May 15, 2022 in #coding
🧼 cleaning up jest mocks
Each different method cleans up a different subset of functionality, with
mockClear being the least destructive and
mockReset being the most destructive.
Running this function removes all the statistics about invocations of the mock function. It sets all of the properties to their default value of
// invocation statistics mockFn.mock.calls =  mockFn.mock.results =  mockFn.mock.instances =  mockFn.mock.contexts = 
Typically you would want to run
mockClear between tests that all require the same mock functionality. This allows you to start each test with a clean slate when it comes to invocations so you can make accurate assertions on how many times functions were called with what data.
Executing this method resets all of the invocation statistics, and also gets rid of any mocked functionality, like return values or implementations.
// invocation statistics mockFn.mock.calls =  mockFn.mock.results =  mockFn.mock.instances =  mockFn.mock.contexts =  // mock functionality mockFn.mockReturnValue(undefined) mockFn.mockResolvedValue(undefined) mockFn.mockRejectedValue(undefined) mockFn.mockImplementation(() => undefined)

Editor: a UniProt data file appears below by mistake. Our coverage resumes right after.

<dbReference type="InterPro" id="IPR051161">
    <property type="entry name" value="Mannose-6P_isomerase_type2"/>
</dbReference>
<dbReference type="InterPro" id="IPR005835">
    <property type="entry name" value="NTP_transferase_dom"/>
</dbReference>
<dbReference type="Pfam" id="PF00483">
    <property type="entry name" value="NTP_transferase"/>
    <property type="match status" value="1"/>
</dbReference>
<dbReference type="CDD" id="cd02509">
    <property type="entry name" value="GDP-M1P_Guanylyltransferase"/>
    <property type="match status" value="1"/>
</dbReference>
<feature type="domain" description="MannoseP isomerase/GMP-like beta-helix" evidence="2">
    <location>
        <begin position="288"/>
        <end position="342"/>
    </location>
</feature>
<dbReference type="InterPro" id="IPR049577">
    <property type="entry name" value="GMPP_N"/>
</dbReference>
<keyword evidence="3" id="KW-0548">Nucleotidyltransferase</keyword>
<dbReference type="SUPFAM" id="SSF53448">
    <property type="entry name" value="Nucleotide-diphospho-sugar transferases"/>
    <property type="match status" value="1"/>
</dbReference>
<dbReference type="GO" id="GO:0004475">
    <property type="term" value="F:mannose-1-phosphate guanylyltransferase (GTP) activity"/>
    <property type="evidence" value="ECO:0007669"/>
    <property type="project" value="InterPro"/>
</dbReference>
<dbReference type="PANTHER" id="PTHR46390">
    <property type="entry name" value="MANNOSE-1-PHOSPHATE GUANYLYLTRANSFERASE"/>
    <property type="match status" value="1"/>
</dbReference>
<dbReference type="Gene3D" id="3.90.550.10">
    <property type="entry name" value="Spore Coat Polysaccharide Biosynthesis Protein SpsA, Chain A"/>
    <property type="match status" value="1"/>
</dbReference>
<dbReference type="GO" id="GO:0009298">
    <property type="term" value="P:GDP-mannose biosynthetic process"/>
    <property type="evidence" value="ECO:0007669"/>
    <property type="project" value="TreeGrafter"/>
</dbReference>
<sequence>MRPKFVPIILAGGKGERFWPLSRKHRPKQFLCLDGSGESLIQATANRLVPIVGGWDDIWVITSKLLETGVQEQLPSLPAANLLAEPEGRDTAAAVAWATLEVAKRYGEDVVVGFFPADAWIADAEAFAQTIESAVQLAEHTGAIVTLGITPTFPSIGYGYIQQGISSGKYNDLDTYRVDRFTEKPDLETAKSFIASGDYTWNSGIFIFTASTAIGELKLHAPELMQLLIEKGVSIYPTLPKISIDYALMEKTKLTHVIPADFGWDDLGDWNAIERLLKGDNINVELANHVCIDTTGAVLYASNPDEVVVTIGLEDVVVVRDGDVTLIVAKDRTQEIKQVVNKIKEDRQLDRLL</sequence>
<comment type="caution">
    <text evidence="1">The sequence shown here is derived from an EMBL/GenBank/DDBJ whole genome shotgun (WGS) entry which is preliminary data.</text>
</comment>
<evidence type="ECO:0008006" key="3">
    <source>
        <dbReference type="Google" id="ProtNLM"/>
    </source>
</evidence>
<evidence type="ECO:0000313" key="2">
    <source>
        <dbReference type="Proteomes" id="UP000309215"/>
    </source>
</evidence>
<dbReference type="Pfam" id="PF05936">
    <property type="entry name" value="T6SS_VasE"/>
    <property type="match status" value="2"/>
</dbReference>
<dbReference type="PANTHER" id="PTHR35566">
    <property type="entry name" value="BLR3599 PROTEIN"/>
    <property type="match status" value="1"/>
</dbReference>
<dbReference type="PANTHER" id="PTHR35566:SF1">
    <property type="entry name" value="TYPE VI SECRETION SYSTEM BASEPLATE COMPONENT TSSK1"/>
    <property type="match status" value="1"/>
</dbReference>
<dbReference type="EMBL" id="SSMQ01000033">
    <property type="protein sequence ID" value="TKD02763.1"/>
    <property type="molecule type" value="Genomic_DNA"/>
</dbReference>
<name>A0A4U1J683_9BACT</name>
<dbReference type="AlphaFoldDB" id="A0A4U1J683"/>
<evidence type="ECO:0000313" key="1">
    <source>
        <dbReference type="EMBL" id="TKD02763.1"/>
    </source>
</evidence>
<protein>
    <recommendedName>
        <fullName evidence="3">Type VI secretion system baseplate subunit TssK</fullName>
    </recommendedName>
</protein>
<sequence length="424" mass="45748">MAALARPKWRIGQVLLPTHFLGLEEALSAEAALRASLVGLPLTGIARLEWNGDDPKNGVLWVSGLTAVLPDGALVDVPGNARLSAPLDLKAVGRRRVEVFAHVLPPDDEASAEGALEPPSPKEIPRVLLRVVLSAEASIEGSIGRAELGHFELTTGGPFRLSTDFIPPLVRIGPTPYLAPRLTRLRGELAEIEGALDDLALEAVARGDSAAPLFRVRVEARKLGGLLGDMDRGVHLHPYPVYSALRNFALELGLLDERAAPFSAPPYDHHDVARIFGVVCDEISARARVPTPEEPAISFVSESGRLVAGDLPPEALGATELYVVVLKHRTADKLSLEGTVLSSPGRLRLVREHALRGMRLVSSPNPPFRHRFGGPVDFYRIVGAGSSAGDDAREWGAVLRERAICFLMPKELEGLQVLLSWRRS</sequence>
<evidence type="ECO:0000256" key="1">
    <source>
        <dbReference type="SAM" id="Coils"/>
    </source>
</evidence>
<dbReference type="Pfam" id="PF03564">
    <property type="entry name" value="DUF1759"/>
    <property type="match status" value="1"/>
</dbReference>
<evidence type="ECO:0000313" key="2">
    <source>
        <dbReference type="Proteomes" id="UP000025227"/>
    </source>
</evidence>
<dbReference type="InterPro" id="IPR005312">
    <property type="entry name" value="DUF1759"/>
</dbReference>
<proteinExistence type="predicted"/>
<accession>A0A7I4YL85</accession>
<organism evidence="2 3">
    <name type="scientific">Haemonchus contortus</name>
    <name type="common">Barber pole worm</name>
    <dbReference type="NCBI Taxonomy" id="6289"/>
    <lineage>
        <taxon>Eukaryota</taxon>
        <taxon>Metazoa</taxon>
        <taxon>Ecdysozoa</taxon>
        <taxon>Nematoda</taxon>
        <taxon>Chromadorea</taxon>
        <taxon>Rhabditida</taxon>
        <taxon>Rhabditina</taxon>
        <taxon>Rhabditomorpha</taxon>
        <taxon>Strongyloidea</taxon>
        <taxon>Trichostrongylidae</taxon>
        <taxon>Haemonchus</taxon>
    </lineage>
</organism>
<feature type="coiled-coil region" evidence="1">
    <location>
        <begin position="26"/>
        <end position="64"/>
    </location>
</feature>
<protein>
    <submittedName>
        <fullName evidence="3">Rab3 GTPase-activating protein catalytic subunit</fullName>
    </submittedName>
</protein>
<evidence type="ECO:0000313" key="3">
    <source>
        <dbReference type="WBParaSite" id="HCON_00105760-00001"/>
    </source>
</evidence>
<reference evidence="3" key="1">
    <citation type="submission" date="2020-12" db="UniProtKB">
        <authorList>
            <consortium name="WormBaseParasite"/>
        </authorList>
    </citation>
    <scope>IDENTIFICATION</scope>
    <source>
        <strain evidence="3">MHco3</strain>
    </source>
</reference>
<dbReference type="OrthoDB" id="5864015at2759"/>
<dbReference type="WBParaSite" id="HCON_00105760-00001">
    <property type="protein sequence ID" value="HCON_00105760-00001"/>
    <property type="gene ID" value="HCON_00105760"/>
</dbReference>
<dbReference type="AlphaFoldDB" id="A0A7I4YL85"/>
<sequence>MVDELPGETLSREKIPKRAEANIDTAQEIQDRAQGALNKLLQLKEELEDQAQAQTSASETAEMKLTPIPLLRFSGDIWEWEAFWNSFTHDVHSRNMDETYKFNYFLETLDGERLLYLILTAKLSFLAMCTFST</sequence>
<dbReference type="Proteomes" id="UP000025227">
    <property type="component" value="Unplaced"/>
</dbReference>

You could use
mockReset in between tests that require different data returned from a mock function. Each test would then declare what data it expects from the mock to make assertions later on.
Executing this function acts like you never called
jest.mock() in the first place. It restores the original functionality of the method, wipes any mock functionality, and removes all invocation statistics.
Restoring mocks can be helpful when some tests require mock functionality and others do not.